Cyber Security Awareness
October is National Cyber Security Awareness Month, sponsored by the United States Department of Homeland Security. Each week we will focus on a different security topic and provide tips and resources to help keep your computing experience at Pitt safe and secure.
We also have a special event planned for Halloween on October 31. It's our annual Cybersecurity Scarehouse, an event where students can learn vital security tips while having a scary good time. The Scarehouse features T-shirts, snacks, and giveaways.
Save the date and we hope to see you there!
Cybersecurity Scarehouse for Students: October 31
Our Cybersecurity Scarehouse for students offers an opportunity to learn essential security tips and tools while having a scary good time. This year's Scarehouse takes place on Halloween (Oct. 31) from 11:00 a.m. to 3:00 p.m. in the William Pitt Union Ballroom.
Stop by for free T-shirts and other great giveaways, while supplies last. We'll also have delicious refreshments and some spooky guests. Students who attend the event will receive OCC credit.
Security Tips of the Day
Security Tips of the Day
- Oct. 1: October is National Cyber Security Awareness Month. Check back here every day of the month for tips, resources, and upcoming events.
- Oct. 2: Create a strong password that combines letters, numbers, and special characters. Learn more at http://pi.tt/passwordprotection
- Oct. 3: When logging in to the University’s single sign-on page, Pitt Passport, make sure the URL begins with passport.pitt.edu
- Oct. 4: Change your password regularly and do not use the same password across multiple websites.
- Oct. 5: Make sure you register more than one device for use with the University's multifactor authentication. Learn more: http://pi.tt/multifactor.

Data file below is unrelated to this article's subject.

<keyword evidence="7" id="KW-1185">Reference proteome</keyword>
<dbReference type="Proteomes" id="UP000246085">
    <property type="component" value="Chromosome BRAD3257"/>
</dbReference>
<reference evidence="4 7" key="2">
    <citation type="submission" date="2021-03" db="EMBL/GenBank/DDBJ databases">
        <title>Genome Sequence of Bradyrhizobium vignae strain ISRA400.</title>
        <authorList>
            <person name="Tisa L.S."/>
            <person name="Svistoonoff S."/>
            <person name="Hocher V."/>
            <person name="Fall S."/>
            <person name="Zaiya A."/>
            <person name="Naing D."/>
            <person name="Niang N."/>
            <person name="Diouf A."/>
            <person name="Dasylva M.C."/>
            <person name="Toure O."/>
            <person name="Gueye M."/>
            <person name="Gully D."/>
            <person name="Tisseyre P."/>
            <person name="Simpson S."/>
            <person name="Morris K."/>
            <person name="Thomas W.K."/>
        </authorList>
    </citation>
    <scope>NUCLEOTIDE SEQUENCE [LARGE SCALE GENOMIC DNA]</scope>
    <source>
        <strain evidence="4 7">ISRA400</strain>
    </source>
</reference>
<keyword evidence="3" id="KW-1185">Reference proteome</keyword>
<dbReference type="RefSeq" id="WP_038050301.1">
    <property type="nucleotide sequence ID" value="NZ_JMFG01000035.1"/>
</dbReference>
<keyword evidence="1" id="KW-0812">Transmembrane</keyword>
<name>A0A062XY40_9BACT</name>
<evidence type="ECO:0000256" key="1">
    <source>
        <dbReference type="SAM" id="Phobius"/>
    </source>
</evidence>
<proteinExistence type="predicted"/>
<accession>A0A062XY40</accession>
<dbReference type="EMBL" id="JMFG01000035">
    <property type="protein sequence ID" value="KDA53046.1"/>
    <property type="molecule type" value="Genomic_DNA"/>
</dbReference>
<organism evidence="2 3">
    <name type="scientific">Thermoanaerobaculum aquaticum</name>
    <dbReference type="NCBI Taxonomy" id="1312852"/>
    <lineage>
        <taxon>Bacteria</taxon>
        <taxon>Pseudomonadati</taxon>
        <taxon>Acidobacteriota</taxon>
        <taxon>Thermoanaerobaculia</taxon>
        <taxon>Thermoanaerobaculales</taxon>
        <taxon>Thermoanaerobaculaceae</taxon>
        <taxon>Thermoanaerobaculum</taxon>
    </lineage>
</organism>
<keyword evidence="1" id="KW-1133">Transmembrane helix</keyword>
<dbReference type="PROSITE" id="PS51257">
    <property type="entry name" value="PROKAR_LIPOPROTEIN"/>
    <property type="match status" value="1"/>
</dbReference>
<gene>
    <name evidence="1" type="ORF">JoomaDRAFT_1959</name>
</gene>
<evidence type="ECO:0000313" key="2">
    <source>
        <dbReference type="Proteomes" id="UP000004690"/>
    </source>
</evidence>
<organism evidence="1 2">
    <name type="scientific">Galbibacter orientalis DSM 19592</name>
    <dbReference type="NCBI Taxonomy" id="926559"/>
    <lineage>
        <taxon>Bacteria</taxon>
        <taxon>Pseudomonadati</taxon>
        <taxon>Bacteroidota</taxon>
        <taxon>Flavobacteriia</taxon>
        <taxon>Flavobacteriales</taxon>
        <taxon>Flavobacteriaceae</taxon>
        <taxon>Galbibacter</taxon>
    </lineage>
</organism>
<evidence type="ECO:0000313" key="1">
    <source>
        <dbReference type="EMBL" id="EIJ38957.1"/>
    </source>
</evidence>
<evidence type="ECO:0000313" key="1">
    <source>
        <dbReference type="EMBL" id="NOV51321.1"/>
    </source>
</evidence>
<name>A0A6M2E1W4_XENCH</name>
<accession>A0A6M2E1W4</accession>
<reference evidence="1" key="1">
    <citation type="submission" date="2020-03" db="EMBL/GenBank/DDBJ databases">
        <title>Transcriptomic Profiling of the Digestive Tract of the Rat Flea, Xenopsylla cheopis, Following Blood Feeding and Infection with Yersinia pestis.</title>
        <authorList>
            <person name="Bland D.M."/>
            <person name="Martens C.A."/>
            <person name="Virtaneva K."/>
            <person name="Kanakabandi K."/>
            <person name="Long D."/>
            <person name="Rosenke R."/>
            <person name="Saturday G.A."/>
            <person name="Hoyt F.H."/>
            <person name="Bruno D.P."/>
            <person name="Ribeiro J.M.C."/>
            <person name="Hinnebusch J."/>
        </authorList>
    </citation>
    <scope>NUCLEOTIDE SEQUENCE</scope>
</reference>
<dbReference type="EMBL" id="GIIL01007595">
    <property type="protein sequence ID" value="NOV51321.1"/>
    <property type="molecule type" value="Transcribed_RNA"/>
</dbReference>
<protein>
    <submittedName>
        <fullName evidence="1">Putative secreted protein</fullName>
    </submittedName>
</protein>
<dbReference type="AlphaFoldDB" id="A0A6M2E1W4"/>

- Oct. 8: Phishing scams use fake emails or websites to attempt to trick you into divulging personal information. Don’t take the bait.
- Oct. 9: Remember: no legitimate organization will ever ask you to divulge your password by email, over the phone, or via an unfamiliar website.
- Oct. 10: To report a phishing scam, forward the phishing email as an attachment to email@example.com.
- Oct. 11: Phishing scams often create a sense of urgency and invoke emotions like fear or greed to persuade you to provide sensitive information
- Oct. 12: Be suspicious of emails that request personal information, contain spelling errors, or claim your account will be reset.
- Oct. 15: You can keep tabs on recent scams (phishing and otherwise) on our Alerts & Notifications page.
- Oct. 16: A common tech support scam starts with a pop-up on your computer asking you to call a number to fix your computer. Don't take the bait!
- Oct. 17: You can set a default authentication preference with multifactor authentication to save time when logging in. Learn more at http://pi.tt/multifactor
- Oct. 18: A phone call that claims to be from the FBI or IRS that says you owe money is probably a scam. Don't take the bait!
- Oct. 19: Your Federal Student Aid ID (FSAID) is used to sign documents electronically. Be suspicious of any phone call or email asking for it.
- Oct. 22: Download Anti-Malware (Malwarebytes) (http://pi.tt/mbytes) and use it in tandem with Symantec Endpoint Protection to guard against harmful software.
- Oct. 23: USB drives and other external devices can be infected by viruses. Do not accept USB drives unless they come from a known, trusted source.
- Oct. 24: Security flaws in the software you use can allow hackers to attack your computer or steal data. Keep your operating system & apps updated.
- Oct. 26: Lock your smartphone. Use the passcode feature on your smartphone or tablet and set up the phone to lock after 5 minutes of inactivity.
- Oct. 29: Don’t hack your phone. Your reason for jailbreaking or rooting it (increased access to modifications) is also why it is no longer secure.
- Oct. 31: Don't miss our Cybersecurity Scarehouse at the William Pitt Union. Learn safe computing tips while having a spooky good time!